Overview and Facts about Fractures and Stress Fractures of the Ankle and Foot
The human foot and ankle contain 26 bones. A fracture, or break in a bone, in this area of the body is a common orthopaedic condition that can result from a sudden injury or from repetitive force and overuse. Fractures often occur in the forefoot, heel bone, pilon, talus, or toe. Athletes are especially prone to develop fractures, but fractures in the feet and ankles can also be caused by non-athletic activity.
Signs and Symptoms of Fractures and Stress Fractures of the Ankle and Foot
Symptoms of a foot or ankle fracture include:
Pain caused by a fracture is often worse during periods of physical activity. Symptoms may lessen or even disappear with rest. Elevating the foot can also help relieve symptoms.
Causes and Risk Factors of Fractures and Stress Fractures of the Ankle and Foot
Fractures in the foot or ankle are often caused by intense physical activity. A stress fracture is a type of fracture caused by overuse, and acute fractures are caused by sudden injury. Any physical activity that involves repeated impact against a hard surface can trigger a stress fracture.
Stress fractures can result from:
- High-impact sports
- Poorly fitting shoes
- Pre-existing foot problems
- Vitamin D deficiency
Injuries that can cause an acute fracture include:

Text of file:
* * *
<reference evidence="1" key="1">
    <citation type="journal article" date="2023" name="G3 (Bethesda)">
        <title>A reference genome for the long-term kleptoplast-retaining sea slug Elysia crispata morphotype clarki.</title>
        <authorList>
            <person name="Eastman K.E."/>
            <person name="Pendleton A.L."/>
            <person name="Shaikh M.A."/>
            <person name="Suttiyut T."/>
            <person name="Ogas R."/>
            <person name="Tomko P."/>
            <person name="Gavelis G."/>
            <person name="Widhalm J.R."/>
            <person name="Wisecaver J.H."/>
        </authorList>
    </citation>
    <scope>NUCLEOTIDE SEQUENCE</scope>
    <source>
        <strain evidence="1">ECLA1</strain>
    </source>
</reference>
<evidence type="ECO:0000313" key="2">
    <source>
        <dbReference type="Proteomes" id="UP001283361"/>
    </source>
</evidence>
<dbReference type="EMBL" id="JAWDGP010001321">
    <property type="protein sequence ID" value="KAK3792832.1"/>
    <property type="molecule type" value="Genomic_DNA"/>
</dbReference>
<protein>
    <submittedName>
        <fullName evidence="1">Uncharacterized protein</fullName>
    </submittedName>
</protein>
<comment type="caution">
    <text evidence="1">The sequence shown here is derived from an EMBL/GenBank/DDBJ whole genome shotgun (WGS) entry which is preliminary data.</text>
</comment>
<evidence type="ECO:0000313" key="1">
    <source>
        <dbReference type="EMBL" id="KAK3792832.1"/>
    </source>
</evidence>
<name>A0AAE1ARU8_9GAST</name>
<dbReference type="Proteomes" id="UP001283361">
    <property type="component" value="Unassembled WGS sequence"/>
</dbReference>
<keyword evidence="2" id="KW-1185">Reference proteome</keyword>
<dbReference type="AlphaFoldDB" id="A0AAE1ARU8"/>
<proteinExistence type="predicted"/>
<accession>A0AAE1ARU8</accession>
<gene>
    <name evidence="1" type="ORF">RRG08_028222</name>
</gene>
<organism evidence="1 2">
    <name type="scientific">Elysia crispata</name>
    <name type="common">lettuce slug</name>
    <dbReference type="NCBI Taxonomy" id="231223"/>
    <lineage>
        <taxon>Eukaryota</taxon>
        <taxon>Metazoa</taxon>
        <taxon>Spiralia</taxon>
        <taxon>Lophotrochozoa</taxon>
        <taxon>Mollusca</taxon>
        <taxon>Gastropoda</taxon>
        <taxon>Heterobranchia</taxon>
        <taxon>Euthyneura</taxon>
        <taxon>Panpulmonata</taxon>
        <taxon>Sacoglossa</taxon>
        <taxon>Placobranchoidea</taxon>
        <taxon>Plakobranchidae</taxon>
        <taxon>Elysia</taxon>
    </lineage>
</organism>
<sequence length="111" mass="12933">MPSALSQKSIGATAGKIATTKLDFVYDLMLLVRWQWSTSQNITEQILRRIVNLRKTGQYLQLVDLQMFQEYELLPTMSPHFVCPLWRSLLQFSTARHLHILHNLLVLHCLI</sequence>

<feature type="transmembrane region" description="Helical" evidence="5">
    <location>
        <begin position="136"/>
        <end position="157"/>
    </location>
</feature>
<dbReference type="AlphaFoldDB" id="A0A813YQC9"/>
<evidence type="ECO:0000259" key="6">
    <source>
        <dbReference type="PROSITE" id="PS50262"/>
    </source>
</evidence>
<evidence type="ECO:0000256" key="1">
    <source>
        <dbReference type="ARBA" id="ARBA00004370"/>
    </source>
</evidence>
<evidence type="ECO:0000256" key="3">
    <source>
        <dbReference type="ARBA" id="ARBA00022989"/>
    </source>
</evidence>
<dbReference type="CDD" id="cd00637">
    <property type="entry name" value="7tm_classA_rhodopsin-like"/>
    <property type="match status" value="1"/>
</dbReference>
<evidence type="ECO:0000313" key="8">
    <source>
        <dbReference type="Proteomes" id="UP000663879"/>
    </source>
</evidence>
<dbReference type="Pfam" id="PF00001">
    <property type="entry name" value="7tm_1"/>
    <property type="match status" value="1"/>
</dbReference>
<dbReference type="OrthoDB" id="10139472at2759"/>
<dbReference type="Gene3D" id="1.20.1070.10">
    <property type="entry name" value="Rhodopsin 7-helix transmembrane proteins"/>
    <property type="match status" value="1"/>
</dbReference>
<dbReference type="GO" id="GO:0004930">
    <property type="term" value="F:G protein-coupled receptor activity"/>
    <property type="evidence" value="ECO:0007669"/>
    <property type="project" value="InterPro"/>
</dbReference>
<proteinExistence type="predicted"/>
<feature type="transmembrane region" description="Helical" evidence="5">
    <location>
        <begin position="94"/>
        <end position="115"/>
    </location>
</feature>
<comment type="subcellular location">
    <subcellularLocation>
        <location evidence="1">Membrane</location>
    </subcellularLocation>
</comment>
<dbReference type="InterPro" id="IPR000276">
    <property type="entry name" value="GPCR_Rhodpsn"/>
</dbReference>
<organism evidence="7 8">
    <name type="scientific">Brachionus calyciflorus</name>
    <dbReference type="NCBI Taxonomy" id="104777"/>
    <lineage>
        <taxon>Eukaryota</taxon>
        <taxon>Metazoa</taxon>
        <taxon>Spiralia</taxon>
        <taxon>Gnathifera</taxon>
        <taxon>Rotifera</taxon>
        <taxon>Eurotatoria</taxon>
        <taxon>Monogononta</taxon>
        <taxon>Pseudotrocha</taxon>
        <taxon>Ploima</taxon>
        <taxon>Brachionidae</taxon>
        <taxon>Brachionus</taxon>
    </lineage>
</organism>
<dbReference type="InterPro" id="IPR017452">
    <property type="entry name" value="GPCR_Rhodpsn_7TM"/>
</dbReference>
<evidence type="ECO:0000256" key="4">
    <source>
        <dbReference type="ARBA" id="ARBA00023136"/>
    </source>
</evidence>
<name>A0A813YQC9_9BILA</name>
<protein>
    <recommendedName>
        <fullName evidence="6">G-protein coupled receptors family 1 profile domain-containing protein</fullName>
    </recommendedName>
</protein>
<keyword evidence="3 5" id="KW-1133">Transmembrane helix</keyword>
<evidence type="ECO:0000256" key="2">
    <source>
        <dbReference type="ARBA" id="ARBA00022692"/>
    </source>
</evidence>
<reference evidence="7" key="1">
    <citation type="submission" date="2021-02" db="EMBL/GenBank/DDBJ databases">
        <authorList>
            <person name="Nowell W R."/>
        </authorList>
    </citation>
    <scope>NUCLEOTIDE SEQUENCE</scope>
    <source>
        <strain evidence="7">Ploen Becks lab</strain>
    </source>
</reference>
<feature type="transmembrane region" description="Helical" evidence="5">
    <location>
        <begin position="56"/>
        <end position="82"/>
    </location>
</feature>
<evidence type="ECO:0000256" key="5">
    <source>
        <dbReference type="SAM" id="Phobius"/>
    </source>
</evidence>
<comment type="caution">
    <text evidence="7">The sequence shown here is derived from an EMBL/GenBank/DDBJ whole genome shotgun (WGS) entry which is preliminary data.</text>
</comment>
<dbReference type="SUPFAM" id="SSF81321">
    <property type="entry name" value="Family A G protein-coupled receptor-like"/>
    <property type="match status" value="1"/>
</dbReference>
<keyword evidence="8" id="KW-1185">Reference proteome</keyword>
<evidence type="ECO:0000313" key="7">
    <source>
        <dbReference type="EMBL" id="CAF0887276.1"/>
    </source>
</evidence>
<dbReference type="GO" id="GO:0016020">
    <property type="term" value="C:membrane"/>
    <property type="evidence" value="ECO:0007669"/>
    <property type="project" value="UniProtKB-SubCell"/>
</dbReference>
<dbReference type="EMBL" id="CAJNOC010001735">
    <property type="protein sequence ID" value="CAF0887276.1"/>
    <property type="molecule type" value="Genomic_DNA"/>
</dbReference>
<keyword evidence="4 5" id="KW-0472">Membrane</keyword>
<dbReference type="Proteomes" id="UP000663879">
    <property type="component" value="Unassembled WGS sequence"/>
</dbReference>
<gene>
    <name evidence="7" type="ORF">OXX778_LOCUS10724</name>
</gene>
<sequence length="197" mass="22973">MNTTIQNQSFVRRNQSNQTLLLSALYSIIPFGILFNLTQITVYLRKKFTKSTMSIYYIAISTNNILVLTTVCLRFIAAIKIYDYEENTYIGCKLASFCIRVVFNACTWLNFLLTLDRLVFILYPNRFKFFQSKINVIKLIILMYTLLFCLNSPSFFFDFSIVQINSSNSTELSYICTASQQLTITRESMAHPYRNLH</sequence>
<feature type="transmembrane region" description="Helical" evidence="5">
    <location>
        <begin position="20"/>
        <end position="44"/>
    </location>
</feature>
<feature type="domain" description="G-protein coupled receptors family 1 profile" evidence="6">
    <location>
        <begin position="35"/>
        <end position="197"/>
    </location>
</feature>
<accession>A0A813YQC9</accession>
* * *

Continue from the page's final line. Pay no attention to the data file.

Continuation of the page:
- Sports injuries
- Auto accidents
- Bicycle accidents
Many people develop stress fractures due to a sudden increase in athletic activities. Physical activities performed on a hard surface, such as a paved sidewalk, can increase your risk of developing a stress fracture.
Medical conditions such as osteoporosis or low vitamin D levels can weaken your bones; and weak or brittle bones are more likely to develop fractures. Women and elderly people are also more prone to fractures.
Tests and Diagnosis of Fractures and Stress Fractures of the Ankle and Foot
An X-ray can help reveal fractures in the foot or ankle area. If your doctor cannot clearly see a fracture on an X-ray, they might recommend other imaging tests. A bone scan or an MRI can provide a more detailed picture of your foot or ankle.
In some cases, your doctor may also recommend blood tests to check your vitamin D levels. If your doctor suspects osteoporosis, they might advise you to get a bone density scan, which can help determine the strength of your bones.
Treatment and Care for Fractures and Stress Fractures of the Ankle and Foot
Given time, minor fractures sometimes heal on their own. If you have a minor fracture, your doctor may recommend limiting physical activity for several weeks. Your doctor might also suggest protective footwear or a removable brace to help your fracture heal correctly.
Severe fractures can require a cast or surgery. During this type of surgery, a surgeon inserts pins, screws, or plates into the bone to help the fracture heal.